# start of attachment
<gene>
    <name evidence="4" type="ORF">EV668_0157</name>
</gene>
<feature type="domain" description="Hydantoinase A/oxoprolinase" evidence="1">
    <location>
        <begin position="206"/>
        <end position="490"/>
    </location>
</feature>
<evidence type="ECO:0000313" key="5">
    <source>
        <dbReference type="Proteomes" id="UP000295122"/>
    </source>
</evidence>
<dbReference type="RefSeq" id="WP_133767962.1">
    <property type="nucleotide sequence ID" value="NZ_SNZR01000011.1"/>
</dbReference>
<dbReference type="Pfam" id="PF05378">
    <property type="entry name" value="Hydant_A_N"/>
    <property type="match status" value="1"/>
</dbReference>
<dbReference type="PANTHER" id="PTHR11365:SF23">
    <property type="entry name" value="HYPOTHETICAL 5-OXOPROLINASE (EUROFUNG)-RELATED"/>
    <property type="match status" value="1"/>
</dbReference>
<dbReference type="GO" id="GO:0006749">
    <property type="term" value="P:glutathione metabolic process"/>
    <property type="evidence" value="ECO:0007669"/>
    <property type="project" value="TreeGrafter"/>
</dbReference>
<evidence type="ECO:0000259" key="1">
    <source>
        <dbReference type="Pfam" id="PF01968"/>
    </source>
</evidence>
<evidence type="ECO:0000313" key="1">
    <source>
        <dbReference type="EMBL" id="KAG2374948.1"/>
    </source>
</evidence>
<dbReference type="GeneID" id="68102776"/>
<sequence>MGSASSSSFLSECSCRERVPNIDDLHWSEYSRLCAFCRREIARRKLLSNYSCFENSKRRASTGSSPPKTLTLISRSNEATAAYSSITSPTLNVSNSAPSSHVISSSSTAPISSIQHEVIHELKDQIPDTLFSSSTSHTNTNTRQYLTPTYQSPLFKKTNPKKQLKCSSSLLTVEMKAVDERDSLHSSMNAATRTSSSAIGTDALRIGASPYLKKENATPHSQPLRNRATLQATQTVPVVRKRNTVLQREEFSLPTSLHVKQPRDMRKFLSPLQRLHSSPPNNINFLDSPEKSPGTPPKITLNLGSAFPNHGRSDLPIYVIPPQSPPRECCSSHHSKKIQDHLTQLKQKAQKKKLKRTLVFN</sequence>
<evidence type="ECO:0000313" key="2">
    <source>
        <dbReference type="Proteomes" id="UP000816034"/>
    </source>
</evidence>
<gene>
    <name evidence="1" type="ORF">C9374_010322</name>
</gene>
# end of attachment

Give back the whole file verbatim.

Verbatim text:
<gene>
    <name evidence="4" type="ORF">EV668_0157</name>
</gene>
<feature type="domain" description="Hydantoinase A/oxoprolinase" evidence="1">
    <location>
        <begin position="206"/>
        <end position="490"/>
    </location>
</feature>
<evidence type="ECO:0000313" key="5">
    <source>
        <dbReference type="Proteomes" id="UP000295122"/>
    </source>
</evidence>
<dbReference type="RefSeq" id="WP_133767962.1">
    <property type="nucleotide sequence ID" value="NZ_SNZR01000011.1"/>
</dbReference>
<dbReference type="Pfam" id="PF05378">
    <property type="entry name" value="Hydant_A_N"/>
    <property type="match status" value="1"/>
</dbReference>
<dbReference type="PANTHER" id="PTHR11365:SF23">
    <property type="entry name" value="HYPOTHETICAL 5-OXOPROLINASE (EUROFUNG)-RELATED"/>
    <property type="match status" value="1"/>
</dbReference>
<dbReference type="GO" id="GO:0006749">
    <property type="term" value="P:glutathione metabolic process"/>
    <property type="evidence" value="ECO:0007669"/>
    <property type="project" value="TreeGrafter"/>
</dbReference>
<evidence type="ECO:0000259" key="1">
    <source>
        <dbReference type="Pfam" id="PF01968"/>
    </source>
</evidence>
<evidence type="ECO:0000313" key="1">
    <source>
        <dbReference type="EMBL" id="KAG2374948.1"/>
    </source>
</evidence>
<dbReference type="GeneID" id="68102776"/>
<sequence>MGSASSSSFLSECSCRERVPNIDDLHWSEYSRLCAFCRREIARRKLLSNYSCFENSKRRASTGSSPPKTLTLISRSNEATAAYSSITSPTLNVSNSAPSSHVISSSSTAPISSIQHEVIHELKDQIPDTLFSSSTSHTNTNTRQYLTPTYQSPLFKKTNPKKQLKCSSSLLTVEMKAVDERDSLHSSMNAATRTSSSAIGTDALRIGASPYLKKENATPHSQPLRNRATLQATQTVPVVRKRNTVLQREEFSLPTSLHVKQPRDMRKFLSPLQRLHSSPPNNINFLDSPEKSPGTPPKITLNLGSAFPNHGRSDLPIYVIPPQSPPRECCSSHHSKKIQDHLTQLKQKAQKKKLKRTLVFN</sequence>
<evidence type="ECO:0000313" key="2">
    <source>
        <dbReference type="Proteomes" id="UP000816034"/>
    </source>
</evidence>
<gene>
    <name evidence="1" type="ORF">C9374_010322</name>
</gene>